How to Write a Zombie Show
The Walking Dead's season 6 finale will air on Sunday, and the show's millions of fans have been approaching it with a kind of dreaded anticipation, knowing that one of the main characters is likely to fall victim to psychotic new villain Negan's barb-wire-wrapped baseball bat, Lucille. But for many of us, the real terror on the show is the obvious one: the zombies. (And yeah, we know they call them "walkers.")
Zombies are everywhere these days. Why? Well, people seem to really dig them (probably something about the zeitgeist). Producers and writers creating these shows seem to love them too, probably because they offer up easy drama and uncomplicated action lurking around every corner on the entire fricking planet.
Screw all of the hard work and long hours that come with thoughtful plot and character development, and instead put your efforts into creative ways to squirt, blast and ooze as much human blood and gore as possible. (Leave those poor dogs alone -- you hear us, I Am Legend?). Dramatic tension boosts are basically guaranteed whenever the writing gets a little sluggish.
Let’s take a look at just a small sampling of some past and recent zombie fare, shall we? Along with the aforementioned Walking Dead -- Why does anyone still follow Rick? His ideas are really bad -- of course. But let’s not forget other small-screen gems like its sister show Fear the Walking Dead, iZombie, We're Alive and Z Nation.
We also have decades of zombie movies (some great, some not so great) to sift though, like Night of the Living Dead and Dawn of the Dead (awesome) and their remakes (fairly awesome), plus Shaun of the Dead (hilarious), The Evil Dead series (and remake), a ton of Resident Evil films, Zombieland, Planet Terror, Warm Bodies (a dead romantic comedy), World War Z ... and the list continues.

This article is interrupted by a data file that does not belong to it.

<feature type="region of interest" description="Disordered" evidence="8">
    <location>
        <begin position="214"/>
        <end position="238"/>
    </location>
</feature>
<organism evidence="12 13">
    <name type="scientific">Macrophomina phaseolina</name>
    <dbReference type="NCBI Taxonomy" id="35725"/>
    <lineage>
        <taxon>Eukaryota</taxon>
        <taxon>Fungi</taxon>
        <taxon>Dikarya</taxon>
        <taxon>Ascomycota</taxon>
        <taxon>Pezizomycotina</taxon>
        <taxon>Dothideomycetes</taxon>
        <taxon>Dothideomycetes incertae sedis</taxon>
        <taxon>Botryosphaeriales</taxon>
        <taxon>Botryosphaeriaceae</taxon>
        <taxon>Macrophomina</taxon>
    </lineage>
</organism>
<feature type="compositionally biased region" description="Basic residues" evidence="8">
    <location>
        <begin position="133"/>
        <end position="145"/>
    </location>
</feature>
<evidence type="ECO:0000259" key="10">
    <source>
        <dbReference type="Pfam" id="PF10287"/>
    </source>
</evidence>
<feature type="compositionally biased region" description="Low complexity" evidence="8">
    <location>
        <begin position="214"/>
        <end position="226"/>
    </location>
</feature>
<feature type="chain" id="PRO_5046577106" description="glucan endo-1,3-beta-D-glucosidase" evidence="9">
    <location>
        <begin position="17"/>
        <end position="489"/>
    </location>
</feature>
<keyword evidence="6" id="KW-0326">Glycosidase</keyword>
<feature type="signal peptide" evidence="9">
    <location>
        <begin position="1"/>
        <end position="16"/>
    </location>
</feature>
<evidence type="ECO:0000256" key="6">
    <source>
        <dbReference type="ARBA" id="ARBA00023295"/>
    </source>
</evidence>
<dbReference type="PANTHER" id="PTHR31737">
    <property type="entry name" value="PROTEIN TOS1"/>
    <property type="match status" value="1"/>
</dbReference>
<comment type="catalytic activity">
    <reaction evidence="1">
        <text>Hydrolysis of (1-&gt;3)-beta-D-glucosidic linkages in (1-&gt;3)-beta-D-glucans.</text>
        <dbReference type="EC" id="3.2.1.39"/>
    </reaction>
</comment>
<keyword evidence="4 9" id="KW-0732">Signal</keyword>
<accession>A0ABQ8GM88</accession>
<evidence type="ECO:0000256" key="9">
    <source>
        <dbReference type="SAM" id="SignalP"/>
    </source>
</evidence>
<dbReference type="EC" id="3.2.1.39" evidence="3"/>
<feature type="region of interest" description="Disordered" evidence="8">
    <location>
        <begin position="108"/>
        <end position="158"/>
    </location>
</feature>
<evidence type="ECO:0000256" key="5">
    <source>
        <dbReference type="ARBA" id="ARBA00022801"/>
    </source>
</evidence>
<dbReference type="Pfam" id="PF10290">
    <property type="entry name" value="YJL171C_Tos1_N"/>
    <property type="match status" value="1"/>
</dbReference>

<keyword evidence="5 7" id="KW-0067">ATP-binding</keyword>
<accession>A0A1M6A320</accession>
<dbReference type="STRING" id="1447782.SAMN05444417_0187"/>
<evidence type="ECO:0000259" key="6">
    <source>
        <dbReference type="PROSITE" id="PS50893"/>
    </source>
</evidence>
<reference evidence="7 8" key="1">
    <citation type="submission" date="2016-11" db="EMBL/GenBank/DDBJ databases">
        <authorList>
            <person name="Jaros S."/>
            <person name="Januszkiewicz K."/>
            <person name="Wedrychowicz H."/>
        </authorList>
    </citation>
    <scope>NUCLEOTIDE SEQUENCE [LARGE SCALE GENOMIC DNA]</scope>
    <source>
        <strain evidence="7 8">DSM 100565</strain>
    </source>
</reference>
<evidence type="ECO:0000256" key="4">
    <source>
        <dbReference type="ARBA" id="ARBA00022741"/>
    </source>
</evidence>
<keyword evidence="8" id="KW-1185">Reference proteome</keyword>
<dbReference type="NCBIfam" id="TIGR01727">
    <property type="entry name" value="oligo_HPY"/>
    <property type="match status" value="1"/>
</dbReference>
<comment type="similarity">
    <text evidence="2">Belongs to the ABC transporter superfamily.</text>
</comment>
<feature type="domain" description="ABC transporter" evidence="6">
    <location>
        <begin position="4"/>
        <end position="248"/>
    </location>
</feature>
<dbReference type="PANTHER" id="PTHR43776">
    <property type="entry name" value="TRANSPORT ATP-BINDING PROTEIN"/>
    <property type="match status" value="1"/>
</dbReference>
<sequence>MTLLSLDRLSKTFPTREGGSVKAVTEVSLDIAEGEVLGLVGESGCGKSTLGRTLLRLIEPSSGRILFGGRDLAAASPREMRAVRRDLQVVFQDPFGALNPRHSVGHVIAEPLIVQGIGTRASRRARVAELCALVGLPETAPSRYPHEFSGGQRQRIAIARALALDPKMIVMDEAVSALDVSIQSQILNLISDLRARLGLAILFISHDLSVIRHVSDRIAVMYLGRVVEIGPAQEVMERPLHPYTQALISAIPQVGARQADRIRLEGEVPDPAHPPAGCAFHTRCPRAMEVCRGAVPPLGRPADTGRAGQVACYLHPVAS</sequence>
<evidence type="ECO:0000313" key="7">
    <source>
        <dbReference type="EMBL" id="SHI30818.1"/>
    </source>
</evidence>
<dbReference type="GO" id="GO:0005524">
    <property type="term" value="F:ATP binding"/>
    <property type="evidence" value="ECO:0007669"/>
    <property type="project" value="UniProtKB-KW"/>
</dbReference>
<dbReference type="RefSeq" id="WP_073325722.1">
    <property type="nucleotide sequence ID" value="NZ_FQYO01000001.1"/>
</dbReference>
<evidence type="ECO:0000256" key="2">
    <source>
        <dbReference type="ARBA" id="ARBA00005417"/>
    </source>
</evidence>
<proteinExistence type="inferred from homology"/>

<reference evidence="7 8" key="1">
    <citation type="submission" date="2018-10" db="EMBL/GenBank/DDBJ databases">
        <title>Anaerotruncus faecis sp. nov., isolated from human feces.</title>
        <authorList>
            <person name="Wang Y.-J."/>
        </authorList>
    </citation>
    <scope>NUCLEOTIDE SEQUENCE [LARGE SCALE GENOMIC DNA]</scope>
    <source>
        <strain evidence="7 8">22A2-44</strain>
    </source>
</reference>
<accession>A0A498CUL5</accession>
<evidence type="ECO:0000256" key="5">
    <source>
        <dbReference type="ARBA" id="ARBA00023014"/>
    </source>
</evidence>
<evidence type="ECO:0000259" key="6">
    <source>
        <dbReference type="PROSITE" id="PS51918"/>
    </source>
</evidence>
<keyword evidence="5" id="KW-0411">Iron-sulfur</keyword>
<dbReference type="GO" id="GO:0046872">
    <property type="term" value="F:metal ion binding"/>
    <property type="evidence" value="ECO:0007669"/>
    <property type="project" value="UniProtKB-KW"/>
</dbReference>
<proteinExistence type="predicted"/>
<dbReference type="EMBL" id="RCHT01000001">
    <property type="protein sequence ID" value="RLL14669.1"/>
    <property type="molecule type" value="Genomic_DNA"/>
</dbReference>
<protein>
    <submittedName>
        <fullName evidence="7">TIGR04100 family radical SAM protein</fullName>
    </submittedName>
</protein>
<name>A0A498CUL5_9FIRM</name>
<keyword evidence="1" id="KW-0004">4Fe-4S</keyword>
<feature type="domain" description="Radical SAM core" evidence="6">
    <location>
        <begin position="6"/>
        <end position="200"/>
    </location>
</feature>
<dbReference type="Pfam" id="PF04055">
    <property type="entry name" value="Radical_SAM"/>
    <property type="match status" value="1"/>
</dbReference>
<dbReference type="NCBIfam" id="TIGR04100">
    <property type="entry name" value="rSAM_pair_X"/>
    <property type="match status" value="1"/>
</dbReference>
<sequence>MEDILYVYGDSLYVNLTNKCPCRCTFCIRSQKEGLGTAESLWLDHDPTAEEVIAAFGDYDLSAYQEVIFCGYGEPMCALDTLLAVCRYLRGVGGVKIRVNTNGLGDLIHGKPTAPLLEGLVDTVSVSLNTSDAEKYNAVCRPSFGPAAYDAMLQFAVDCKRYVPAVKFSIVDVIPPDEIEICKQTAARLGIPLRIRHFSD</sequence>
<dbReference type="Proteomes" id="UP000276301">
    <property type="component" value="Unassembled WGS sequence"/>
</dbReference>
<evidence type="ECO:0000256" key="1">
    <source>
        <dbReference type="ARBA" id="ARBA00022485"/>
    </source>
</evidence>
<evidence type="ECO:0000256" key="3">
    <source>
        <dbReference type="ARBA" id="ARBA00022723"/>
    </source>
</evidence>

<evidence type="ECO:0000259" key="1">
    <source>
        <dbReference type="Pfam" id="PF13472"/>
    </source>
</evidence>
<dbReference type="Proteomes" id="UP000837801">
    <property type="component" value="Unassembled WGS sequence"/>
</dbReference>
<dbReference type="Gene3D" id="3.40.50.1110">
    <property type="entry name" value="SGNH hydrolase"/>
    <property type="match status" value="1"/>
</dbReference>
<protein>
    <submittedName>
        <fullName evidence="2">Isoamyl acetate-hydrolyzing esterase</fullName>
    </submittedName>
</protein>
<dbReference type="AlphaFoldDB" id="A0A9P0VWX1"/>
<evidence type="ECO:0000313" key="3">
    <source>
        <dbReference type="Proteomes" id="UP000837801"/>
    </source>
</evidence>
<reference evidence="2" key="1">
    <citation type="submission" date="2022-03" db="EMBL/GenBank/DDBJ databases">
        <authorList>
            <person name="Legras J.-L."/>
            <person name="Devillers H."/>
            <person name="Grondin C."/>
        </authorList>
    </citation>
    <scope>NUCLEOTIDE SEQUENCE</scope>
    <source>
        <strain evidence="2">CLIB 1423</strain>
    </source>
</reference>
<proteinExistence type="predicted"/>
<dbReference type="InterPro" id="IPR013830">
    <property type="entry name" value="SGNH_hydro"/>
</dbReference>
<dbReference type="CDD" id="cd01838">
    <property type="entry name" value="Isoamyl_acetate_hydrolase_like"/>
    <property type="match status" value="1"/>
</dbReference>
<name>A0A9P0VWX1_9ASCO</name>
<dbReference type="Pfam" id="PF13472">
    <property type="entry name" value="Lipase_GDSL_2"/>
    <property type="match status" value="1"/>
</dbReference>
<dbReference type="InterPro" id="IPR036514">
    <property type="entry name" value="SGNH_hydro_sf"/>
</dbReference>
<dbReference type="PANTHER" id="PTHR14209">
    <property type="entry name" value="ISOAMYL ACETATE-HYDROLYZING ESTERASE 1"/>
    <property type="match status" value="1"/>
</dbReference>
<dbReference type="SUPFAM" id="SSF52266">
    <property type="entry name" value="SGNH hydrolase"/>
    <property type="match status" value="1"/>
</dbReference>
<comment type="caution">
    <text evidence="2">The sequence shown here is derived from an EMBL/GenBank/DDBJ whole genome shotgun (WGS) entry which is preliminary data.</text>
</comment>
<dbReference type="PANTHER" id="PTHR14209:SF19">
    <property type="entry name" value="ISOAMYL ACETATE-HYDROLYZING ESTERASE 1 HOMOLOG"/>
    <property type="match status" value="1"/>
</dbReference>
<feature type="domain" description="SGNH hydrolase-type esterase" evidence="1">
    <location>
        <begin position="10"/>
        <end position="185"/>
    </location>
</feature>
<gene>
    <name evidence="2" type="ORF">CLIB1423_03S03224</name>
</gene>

And while acknowledging the fact that some highly creative work goes on in the zombie field, exemplified by Ash vs. Evil Dead, Sam and Ivan Raimi’s oddball (plenty of humor and carnage) and quickly satisfying (episodes clocking in at around half an hour) Starz series, the genre does lend itself to some pretty lazy writing as well. In other words, some series can really let the creative ball drop as far as narrative goes — but thanks to the zombie apocalypse, are still able to save the day and pick up the pace in a mere instant.
Imagine a hypothetical — although entirely possible — conversation in a writers’ room that goes something like this:
Writer 1: “And so they talk about their emotions for 10 minutes, and how they feel so alone and isolated, and how life is all a matter of survival now. No time for love, the rule of law, or looking on the bright side. Someone, of course, does a little complaining. Someone else cries.”
Writer 2: “But then our protagonist proposes to the woman whose husband he's just killed. She’s awash with mixed emotions—”
Writer 1: “Hold on a sec. I’m worried the story is starting to drag here. We’re going to lose our audience.”
Writer 2: “But then … wait for it. He goes to the closet, where he’s been keeping his grandmother’s engagement ring, who, as you no doubt remember, he had to shoot in the second season … and guess what pops out of the closet and tries to eat them both!”
Writer 1: "A zombie! Chaos ensues! God, I love this job.”
Writer 2: “But wait, why is a zombie hiding in the closet?”
Writer 1: “Doesn’t matter. It’s perfect. On to the next scene.”
And just like that, now you too know how to write and sustain multiple seasons of a hit zombie show. Bet you didn't think this article would be informative and instructive, did you? May our fascination with walking corpses never end.